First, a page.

£300 Pound investment returns US$ 32 Million – Ultimate Formula to Make Millions


By Arshad Sharif

Islamabad, January 18: An offshore shell company established with Pound £200 investment changed ownership for UK Pound £100 and earned an impressive US$32 million over 20 years, reveal the documents in Broadsheet versus Pakistan case.

Banking officials said the return of US$32 million profits on a mere investment of just British Pound £300 comes to about Ten Thousand Per Cent (10000%) interest per year for a period of twenty years, something unheard of in the banking industry.

The interest payment per annum amounts to approximately seventy-six per cent (76%) atleast.

Broadsheet LLC was established as an offshore shell company in Isle of Man in May 2000, just a month before signing the contract with NAB on June 20, 2000.

The Articles of Organization of the LLC reveal that Oxford International Holdings SA and Berkshire International Holdings SA contributed hundred pounds (£100/-) each with fifty percent shareholding of Broadsheet LLC

Company documents reveal that Mr Kaveh Moussavi contributed cash amount of one hundred pounds (£100/-) only to take over hundred per cent ownership of the company in November 2009.

The company’s statement of accounts over multiple years from 2000 till year 2020 reveal zero balance, NIL realisations and disbursements.

The only estimated value of outstanding assets of the company mention “Unknown” estimated value of possible arbitration against the government of Pakistan of damages.

The Government of Pakistan and National Accountability Bureau did not raise a question throughout arbitration proceedings or appeal processes about change of ownership of the company from Dr William F Pepper to Kaveh Moussavi in 2009 throughout the proceedings.

Lt General Amjad had signed the agreement on behalf of NAB with Dr William F Pepper of Broadsheet LLC and Mr Kaveh Moussavi did not feature in any official documents of the company till 2009.

Pakistan’s lawyers did not raise the question of law in the arbitration proceedings or appeal process that if the agreement would be valid with a company if it changed ownership after liquidation proceedings.

Students of law could better answer the question that after a company is dissolved and a new owner takes it over, is the agreement signed with an old company and previous owners still valid? Was it a question worth raising in defence of the case by Pakistan? If it was not raised, what could be the justification for it?

Responding to the general question of law, a former Attorney General of Pakistan said, “If the company is liquidated all agreements stand terminated. If payment is to be made, it becomes a debt, and can be claimed from the liquidator. If the company changes hands then the agreement remains valid as the company remains live with only change of shareholders. A dissolved company cannot be revived but a new company has to be formed. If the name is the same, this new company will not be liable for any agreement with the old dissolved company. Thus change of ownership will not have any effect on existing agreements unless the two companies are independently incorporated. The only exception is that if one can show that dissolution and reincorporation was for the purpose to avoid an agreement and debts. Thus fraud has to be pleaded in this case. The Companies Act is clear on this. And this is an acceptable principle the world over.”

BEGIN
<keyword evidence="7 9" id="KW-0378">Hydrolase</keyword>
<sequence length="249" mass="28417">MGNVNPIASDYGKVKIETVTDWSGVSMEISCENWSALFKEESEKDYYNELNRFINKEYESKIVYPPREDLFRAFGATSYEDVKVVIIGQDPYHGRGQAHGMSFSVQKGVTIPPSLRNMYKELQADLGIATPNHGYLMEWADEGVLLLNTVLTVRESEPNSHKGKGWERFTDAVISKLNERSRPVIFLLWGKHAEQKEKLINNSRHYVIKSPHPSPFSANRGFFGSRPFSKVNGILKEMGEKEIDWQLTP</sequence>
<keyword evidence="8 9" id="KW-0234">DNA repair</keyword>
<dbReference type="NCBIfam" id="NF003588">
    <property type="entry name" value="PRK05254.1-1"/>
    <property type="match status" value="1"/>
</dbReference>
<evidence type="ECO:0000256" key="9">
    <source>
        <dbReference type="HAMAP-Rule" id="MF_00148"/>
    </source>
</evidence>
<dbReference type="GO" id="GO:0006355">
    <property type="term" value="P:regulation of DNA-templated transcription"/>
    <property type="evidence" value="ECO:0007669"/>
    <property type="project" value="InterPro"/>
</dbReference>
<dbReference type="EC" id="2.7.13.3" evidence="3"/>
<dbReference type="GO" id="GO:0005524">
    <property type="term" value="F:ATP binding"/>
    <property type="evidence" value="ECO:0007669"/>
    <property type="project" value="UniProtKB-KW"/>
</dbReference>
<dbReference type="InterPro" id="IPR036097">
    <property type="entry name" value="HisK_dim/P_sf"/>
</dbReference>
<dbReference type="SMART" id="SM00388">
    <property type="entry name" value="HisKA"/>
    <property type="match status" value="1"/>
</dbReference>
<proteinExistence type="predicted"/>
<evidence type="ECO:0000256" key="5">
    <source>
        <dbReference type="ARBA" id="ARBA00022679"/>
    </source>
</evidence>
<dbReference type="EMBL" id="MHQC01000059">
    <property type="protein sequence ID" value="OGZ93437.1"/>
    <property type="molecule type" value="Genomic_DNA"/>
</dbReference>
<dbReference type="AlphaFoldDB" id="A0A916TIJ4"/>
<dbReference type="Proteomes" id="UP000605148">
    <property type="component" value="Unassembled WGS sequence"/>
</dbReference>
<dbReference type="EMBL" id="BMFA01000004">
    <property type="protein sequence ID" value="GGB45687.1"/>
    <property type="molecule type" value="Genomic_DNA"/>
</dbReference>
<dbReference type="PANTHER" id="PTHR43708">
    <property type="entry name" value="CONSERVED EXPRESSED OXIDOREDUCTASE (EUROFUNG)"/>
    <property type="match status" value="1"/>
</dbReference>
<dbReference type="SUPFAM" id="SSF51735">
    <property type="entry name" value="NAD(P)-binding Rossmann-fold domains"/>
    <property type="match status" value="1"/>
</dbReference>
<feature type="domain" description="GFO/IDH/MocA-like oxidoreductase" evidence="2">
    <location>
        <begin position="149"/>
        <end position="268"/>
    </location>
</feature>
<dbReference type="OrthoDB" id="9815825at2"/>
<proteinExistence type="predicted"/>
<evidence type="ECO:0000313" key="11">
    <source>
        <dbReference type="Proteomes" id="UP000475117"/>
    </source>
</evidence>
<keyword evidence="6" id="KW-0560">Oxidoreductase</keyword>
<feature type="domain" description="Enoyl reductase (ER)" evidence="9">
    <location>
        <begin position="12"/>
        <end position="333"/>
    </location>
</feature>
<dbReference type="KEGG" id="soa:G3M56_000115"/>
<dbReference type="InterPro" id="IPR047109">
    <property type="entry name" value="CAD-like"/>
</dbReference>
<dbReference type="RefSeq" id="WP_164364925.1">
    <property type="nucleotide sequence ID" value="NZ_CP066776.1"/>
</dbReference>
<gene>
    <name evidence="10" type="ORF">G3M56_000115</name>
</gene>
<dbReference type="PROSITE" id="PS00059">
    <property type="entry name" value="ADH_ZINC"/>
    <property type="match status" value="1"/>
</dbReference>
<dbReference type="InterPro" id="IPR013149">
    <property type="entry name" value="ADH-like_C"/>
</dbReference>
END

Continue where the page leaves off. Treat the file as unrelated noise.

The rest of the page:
“Once a company is dissolved, I don’t think there can be any change of ownership of the said company,” Barrister Ahmed Pansota told this scribe, adding, “If there is an agreement with a dissolved company, such an agreement has no legal value. Secondly, the liabilities of a dissolved company cannot be carried forward to a new entity.”

When asked the same question, a retired judge said, “In liquidation proceedings, the company can exchange hands but it is a new company, new entity. Since new owner takes over, the agreements signed by previous owners comes to an end, you cannot enter into an agreement with a dead horse. No liability or agreements of the previous company hold the field.

The way Mr Moussavi took over Broadsheet is in itself an interesting story.

The Royal Court of Jersey had entered default judgement against Broadsheet for a sum of 29,090 Pounds on account of fees claimed by a Jersey lawyer Philip Cowan Sinel. The judgement was registered in Isle of Man on 1st April 2004 but it remained unpaid. Mr Sinel petitioned the High Court (Chancery Division) on 3rd February 2005 and a wining up order was made against Broadsheet on 7th March 2005, appointing Andrew Paul Shimmin as the provisional liquidator. By a further order dated 2nd April, 2007, Broadsheet was dissolved.

Question arises if Broadsheet was dissolved as a company in April 2007, why the Government or NAB accepted the new company with a new owner as the claimant and first paid $1.5 million and later $28.7 million.

The multi-million dollar question remains unanswered as to why the legal eagles who earned millions of dollars as legal fees and the law officers of the government did not file a case in Isle of Man to challenge the takeover and resurrection of Broadsheet LLC by Kaveh Moussavi.

Timeline of events about takeover of Broadsheet by Mr Moussavi in 2009 is mentioned in the arbitration proceedings by Sir Anthony Evans raising the big question if it was incompetence or complicity of Pakistani officials in the entire affair.